While acknowledging that the new minimum wage for factory workers falls short of their expectations, Prime Minister Hun Manet reaffirmed the government’s commitment to providing a yearly increment, however modest. This dedication, he noted, stands in contrast to certain countries that have not granted any pay raises to their workforce at all.
Manet was addressing approximately 20,000 workers from 20 different factories in the textile-related industry, in an event held in Phnom Penh’s Meanchey district on the morning of October 3.
“In recent days, there have been criticisms regarding the $4 increase in the minimum wage for workers. However, it’s crucial to understand that this situation poses challenges for every stakeholder, and the decision was guided by a formula. Therefore, we have approved a $204 minimum wage for 2024,” he explained.
The premier noted the challenges faced by both workers and employers, as they are essential components of the nation’s economic well-being. He affirmed that the ruling Cambodian People’s Party (CPP) has remained committed to its efforts on behalf of workers and has continuously strived to enhance their conditions.
“As the global economy experiences a slowdown, every country has felt its impact with decreased purchases and orders. We must acknowledge this situation collectively. There is no need to conceal it. Cambodia has not been the only one affected; it has impacted all nations,” he stated.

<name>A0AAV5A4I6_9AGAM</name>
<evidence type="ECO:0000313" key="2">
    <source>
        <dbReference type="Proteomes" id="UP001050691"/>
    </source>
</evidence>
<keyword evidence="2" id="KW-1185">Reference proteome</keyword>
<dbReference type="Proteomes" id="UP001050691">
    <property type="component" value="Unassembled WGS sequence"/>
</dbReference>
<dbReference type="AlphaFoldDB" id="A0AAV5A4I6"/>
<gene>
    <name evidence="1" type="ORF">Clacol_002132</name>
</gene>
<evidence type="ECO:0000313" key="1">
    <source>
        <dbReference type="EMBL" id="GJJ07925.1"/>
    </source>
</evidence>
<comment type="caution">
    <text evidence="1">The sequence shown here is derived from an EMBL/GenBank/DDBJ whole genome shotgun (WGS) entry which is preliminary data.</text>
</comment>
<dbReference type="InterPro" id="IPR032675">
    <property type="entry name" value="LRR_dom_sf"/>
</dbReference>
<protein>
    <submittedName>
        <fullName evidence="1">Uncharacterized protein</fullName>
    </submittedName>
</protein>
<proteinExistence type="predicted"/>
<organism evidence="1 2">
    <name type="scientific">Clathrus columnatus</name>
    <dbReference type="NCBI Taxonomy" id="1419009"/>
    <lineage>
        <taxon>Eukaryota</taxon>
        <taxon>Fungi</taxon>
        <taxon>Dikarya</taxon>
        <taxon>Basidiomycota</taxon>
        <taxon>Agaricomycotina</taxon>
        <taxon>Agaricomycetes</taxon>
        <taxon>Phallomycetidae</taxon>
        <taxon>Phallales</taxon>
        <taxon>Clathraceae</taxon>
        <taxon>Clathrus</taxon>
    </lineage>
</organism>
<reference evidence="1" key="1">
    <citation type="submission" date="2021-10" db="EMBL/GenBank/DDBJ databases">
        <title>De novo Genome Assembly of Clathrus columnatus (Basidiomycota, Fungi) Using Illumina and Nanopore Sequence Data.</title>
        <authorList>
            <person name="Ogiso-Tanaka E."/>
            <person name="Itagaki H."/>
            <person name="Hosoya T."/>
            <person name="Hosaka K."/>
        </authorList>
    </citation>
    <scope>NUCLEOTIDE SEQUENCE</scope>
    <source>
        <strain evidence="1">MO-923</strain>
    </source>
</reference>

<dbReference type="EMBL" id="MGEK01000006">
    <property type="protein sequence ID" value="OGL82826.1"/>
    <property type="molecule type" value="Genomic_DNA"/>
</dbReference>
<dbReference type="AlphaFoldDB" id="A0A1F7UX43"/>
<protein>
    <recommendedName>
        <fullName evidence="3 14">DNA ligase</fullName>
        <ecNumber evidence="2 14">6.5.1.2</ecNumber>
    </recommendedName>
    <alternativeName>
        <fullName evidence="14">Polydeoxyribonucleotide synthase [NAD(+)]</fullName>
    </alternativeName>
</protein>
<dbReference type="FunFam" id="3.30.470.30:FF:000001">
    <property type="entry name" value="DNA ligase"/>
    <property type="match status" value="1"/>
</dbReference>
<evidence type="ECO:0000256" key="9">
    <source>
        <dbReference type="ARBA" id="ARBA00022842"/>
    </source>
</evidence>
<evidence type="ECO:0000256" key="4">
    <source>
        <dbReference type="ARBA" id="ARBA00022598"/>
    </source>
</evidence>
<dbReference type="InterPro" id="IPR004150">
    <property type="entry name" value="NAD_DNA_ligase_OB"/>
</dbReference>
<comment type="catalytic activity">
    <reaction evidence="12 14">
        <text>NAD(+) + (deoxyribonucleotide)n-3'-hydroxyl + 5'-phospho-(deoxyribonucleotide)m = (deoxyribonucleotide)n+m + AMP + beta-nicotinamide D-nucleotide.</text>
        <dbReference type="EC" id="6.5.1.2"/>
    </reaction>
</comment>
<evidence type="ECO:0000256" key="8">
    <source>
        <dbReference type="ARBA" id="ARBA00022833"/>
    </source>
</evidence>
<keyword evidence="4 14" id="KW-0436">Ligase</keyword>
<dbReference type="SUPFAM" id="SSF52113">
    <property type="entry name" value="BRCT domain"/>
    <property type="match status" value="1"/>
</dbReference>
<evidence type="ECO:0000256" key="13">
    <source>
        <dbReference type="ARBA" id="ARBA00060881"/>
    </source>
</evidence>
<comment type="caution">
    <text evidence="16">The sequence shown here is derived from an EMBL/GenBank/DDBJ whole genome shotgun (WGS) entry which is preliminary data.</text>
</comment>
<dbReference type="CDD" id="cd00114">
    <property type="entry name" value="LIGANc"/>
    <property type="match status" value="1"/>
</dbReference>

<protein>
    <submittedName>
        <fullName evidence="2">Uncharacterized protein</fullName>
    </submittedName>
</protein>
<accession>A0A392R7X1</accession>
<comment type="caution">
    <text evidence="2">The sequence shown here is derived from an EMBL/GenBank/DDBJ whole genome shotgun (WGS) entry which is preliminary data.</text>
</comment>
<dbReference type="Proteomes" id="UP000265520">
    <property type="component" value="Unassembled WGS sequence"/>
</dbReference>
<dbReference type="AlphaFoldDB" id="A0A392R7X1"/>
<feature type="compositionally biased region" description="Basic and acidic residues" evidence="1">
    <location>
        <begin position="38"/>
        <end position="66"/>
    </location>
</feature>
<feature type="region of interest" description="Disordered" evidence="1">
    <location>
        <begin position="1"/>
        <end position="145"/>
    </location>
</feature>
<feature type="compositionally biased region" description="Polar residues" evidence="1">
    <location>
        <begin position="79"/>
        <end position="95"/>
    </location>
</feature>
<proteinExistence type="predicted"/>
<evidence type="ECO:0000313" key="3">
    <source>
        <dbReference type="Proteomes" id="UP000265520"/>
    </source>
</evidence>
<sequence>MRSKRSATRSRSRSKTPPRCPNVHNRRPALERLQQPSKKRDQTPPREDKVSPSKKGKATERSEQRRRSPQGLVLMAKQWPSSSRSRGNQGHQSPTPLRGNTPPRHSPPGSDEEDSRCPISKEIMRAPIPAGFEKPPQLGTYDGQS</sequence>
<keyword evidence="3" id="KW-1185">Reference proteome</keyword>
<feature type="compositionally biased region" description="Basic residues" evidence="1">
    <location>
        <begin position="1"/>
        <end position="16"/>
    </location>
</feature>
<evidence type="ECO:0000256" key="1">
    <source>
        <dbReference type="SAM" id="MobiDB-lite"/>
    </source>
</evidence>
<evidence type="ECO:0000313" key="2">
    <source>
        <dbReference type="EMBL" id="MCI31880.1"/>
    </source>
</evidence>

Manet said businesses in the industry face competition not only within Cambodia but also from neighbouring countries including Laos, Vietnam, Indonesia, Myanmar,Bangladesh, India and Sri Lanka.
Comparatively, he said Cambodia’s garment workers enjoy a higher minimum wage than some other nations, noting that workers receive only $90 per month in Laos; between $154 and $198 in Vietnam; from $130 to over $300 in Indonesia; $75 in Bangladesh; $69 in Myanmar; between $134 and $195 in India; and $40 in Sri Lanka.
“The government acknowledges the concerns of employers and garment workers, and we have observed that certain countries choose not to provide wage increases, putting us in competition with them,” he said.
“Consequently, despite a less substantial increase than anticipated, we took this step. I believe garment workers in other countries will view Cambodian garment workers as fortunate to receive higher wages, thanks to the government’s support,” he added.
Ath Thorn, president of the Cambodian Labour Confederation (CLC), deemed the $4 increase for 2024 as modest, suggesting that workers should have received a monthly minimum of $213. He also emphasised that trade unions should shift their focus towards advocating for considerations such as lunch allowances, transportation costs and discounts on other essential expenses.
In an October 2 post on his Telegram channel, former Prime Minister Hun Sen acknowledged that amid a global economic downturn, the wage increase for workers was positive. He underscored the importance, during these challenging times, of job retention and job creation by the government.
“I extend my congratulations to the government, garment workers and relevant institutions for their focus on three key objectives: providing a wage increase to workers; preserving existing jobs; and generating new employment opportunities. While the wage increment may be modest, it is preferable to unemployment, as it ensures a continued source of income,” he wrote.
Following negotiations and an eventual vote, the Ministry of Labour and Vocational Training formally announced on September 28 that starting from January 1, 2024, employees in the textile, garment, footwear, and travel goods sectors would receive a monthly minimum wage of $204 – $2 of which was contributed by the government.